The latest poll of Texans shows declining support for the invasion of Iraq and not a small amount of cognitive dissonance.
In what analysts called the most striking finding, 58 percent disapproved of the way the war is going for the United States, reflecting apparent concern over continued attacks on U.S. troops and almost daily bombings aimed at derailing attempts to stabilize the country. Thirty-eight percent approved.
While 59 percent of those surveyed believe that Bush was justified in launching the war on March 20, the finding reflects a 13 percent drop over the past nine months. Other survey categories also suggest that support is waning for the president's Iraq policy since the last poll in June.
"What we saw in the poll is declining support for the war in Iraq," said Ty Meighan, director of the Texas Poll. "It's still a high number, but you can see that there is less support for the war. It's very clear that Texans are more concerned about our role in Iraq."
The survey showed growing skepticism over Bush's central justification for launching the war -- ridding Iraq of weapons of mass destruction. In the June survey, 56 percent predicted that the weapons would eventually be found, but only 34 percent made that prediction in the latest poll.
But, at the same time, 60 percent disagreed that Bush deliberately misled the country. Moreover, an identical percentage believe the war was justified even if weapons of mass destruction are never found, and 66 percent said that Iraq, under Saddam Hussein's regime, posed a threat to the United States.
"I would love for them to find the weapons -- so President Bush could thumb his nose at them [Democratic critics]," said Paula Pruitt, a 51-year-old grandmother in Mansfield, who was among the 1,000 Texans polled in the survey, which was conducted Feb. 12-March 3. "But whether they find them or not," she added, the invasion was necessary to "keep a person like Saddam Hussein from killing and torturing people."
Here's a handy chart of the poll results, sent to me by JD from NationalJournal.com:
The Scripps Howard Texas Poll; conducted 2/12-3/3; surveyed 1,000
adults; margin of error +/- 3%.
How Would You Rate The Way Things Are Going For The U.S. In Iraq?
Was The Situation In Iraq Was Worth Going To War? 59% 35%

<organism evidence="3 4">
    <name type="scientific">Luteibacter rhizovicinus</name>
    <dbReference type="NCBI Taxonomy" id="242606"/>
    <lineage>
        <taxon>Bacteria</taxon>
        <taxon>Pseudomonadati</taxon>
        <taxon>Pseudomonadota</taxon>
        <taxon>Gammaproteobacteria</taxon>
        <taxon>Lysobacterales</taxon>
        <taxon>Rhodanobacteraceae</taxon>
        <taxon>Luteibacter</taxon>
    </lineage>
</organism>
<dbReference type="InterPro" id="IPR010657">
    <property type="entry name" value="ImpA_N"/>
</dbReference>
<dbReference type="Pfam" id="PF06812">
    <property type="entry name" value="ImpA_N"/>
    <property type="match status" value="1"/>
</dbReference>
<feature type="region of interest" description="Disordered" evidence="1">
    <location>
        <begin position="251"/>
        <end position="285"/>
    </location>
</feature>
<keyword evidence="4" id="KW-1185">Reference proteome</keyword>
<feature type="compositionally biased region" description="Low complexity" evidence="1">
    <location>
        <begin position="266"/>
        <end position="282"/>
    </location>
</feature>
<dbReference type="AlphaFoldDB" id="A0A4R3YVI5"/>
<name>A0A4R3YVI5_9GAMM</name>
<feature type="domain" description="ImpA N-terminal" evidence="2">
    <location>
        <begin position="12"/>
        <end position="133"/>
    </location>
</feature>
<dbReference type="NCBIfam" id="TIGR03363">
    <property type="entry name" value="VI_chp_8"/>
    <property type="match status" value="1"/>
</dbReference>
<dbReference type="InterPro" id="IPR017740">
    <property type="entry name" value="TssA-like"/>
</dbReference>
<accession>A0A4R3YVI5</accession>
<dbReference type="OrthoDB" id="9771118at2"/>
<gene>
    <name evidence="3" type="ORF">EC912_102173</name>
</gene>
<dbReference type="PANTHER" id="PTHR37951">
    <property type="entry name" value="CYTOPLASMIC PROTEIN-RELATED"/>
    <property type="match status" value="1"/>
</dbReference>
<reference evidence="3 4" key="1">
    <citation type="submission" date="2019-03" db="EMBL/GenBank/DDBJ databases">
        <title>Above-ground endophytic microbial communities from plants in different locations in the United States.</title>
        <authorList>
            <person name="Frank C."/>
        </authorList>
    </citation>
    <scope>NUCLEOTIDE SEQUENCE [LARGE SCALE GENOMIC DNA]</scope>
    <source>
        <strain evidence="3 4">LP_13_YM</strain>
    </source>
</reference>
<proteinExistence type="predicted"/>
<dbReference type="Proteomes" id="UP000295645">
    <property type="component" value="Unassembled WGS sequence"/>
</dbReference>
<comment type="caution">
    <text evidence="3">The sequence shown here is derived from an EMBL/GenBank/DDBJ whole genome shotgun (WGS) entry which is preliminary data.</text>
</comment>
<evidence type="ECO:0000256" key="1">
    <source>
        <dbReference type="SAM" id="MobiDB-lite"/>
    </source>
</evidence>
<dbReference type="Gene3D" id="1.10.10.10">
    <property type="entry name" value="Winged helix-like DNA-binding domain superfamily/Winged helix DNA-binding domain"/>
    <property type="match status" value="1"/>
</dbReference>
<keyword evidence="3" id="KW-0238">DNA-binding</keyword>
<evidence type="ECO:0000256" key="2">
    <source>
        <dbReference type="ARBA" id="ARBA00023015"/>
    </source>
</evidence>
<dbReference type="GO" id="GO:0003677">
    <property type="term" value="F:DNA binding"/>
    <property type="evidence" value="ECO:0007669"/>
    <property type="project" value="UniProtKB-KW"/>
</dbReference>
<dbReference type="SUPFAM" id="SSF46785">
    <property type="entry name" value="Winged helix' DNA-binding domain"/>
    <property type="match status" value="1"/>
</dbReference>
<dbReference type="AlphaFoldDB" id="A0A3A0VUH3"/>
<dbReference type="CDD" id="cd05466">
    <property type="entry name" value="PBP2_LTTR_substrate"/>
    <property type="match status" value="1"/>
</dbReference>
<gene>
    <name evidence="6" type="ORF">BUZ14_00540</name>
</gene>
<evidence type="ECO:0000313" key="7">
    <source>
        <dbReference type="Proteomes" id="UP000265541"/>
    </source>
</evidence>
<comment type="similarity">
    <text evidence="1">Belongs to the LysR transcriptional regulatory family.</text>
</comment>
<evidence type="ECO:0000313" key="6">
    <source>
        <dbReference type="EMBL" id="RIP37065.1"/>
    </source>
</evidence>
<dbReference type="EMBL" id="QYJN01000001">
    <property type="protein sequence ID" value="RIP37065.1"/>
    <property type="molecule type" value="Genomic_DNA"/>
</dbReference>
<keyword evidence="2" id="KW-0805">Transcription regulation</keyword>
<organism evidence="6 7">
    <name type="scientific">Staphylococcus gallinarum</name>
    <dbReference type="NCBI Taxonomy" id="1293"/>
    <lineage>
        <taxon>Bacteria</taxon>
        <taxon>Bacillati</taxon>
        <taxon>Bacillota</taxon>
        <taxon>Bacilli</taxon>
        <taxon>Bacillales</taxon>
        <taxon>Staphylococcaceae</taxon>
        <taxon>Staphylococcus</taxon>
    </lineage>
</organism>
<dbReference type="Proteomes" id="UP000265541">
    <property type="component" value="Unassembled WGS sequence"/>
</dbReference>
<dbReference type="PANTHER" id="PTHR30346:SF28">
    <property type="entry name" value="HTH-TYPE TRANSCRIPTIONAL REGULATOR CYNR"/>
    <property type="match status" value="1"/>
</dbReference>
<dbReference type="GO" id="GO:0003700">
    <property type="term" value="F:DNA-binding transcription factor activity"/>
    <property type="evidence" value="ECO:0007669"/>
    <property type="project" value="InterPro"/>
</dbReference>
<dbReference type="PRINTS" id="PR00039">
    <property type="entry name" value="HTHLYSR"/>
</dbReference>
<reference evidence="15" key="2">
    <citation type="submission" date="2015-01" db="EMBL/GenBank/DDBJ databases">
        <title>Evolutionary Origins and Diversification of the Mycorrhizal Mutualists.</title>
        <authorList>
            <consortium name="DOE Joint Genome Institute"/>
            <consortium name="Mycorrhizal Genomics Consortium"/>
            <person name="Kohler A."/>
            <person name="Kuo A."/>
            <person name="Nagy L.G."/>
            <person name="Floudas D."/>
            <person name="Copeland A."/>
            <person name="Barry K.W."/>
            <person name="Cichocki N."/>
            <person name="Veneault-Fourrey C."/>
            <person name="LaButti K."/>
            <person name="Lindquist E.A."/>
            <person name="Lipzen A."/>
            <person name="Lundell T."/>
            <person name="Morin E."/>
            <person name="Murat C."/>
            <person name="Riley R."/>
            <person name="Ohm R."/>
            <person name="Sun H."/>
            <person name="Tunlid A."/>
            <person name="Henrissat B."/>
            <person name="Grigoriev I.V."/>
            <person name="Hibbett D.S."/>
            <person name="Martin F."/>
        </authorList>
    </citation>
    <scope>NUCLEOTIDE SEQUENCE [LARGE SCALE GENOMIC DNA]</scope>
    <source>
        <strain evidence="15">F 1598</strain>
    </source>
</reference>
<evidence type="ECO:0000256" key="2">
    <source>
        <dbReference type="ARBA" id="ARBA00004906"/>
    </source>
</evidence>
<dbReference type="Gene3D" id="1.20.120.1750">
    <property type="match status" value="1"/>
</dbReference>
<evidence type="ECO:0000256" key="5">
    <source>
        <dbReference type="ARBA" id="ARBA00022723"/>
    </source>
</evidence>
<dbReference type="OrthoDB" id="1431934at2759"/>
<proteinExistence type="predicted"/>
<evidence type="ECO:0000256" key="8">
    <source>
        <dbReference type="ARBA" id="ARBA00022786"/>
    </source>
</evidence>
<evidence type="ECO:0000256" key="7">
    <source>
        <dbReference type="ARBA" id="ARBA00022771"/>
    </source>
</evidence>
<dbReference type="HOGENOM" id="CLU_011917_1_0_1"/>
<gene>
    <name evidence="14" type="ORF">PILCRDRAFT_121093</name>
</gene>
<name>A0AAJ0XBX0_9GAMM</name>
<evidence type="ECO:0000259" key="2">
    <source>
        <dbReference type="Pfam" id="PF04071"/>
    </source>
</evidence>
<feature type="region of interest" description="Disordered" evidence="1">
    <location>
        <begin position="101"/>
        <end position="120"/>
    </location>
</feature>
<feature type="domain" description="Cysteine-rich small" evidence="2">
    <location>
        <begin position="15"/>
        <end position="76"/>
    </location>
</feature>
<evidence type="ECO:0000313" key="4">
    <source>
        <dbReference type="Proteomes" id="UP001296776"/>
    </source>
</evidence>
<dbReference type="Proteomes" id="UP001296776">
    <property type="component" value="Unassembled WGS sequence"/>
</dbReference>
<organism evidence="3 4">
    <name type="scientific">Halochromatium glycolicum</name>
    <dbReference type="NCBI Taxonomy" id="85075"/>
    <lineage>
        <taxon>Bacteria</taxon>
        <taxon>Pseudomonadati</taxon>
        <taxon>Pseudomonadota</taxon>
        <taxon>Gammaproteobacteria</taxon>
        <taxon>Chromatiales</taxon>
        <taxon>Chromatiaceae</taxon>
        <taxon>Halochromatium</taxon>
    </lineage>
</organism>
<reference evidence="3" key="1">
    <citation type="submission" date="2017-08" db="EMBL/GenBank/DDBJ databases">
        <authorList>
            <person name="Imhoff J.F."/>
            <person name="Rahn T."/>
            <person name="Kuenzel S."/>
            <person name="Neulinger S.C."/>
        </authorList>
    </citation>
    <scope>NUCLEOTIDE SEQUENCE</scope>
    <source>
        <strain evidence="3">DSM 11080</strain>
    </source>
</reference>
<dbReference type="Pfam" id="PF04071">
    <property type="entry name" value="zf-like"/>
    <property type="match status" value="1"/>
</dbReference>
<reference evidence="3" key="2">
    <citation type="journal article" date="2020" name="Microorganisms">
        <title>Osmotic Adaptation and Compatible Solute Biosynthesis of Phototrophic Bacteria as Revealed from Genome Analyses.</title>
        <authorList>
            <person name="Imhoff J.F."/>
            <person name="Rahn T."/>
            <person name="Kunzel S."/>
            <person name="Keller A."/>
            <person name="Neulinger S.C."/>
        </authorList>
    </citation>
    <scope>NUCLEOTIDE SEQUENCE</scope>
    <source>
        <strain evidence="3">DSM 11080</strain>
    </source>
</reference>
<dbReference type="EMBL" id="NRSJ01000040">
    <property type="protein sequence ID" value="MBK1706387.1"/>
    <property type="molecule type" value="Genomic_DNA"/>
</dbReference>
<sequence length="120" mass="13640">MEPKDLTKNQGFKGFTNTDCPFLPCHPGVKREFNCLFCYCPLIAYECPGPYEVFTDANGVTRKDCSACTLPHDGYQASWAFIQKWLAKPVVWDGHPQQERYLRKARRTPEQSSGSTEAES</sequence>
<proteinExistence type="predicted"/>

Think Inspectors Will Find WMDs In Iraq? 34 55
Is The Iraq War Justified Even If WMDs Are Never Found? 60 35
Think Bush And His Admin Deliberately Mislead The Public
About Whether Iraq Had WMDs? 33 60
Did Iraq Pose A Threat To The U.S.? 66 30
Believe The Capture Of Hussein Has Made The U.S. Safer
From Terrorism? 50 46
That assessment [of how things are going in Iraq] was largely split along political party lines. Sixty-two percent of the respondents who identified themselves as Republicans rated the progress "excellent" or "good," while 82 percent of those who identified themselves as Democrats described it as "fair" or "poor." The poll has a margin of error of plus or minus 3 percentage points.
The much-anticipated capture of Saddam in December led Bush to proclaim that the United States is now safer from terrorism, an assertion with which only half of Texans agree, the poll found.
That belief is also sharply split along political party lines, Meighan said.
Seventy-five percent of respondents identifying themselves as Republicans agreed with the president, while 66 percent of the Democrat respondents disagreed.
National surveys suggest that wavering public support for the war could become a major vulnerability for Bush as he charges into his re-election campaign against Sen. John Kerry of Massachusetts, the presumptive Democratic nominee. Disenchantment over the war was cited as the biggest source of voter anger at Bush in a recent Gallup survey.
Although the former Texas governor is considered unbeatable in his home state, analysts say a noticeable decline in support for the war could prompt Kerry to campaign more aggressively in Texas. Bruce Buchanan, a presidential scholar at the University of Texas, said the Texas Poll's finding that only 38 percent of Texans approve of the way the war is going constitutes a particularly troubling statistic from the Bush perspective.
"The South, including Texas, is sympathetic to the president's role as commander in chief, and that's what makes this number so surprising," Buchanan said.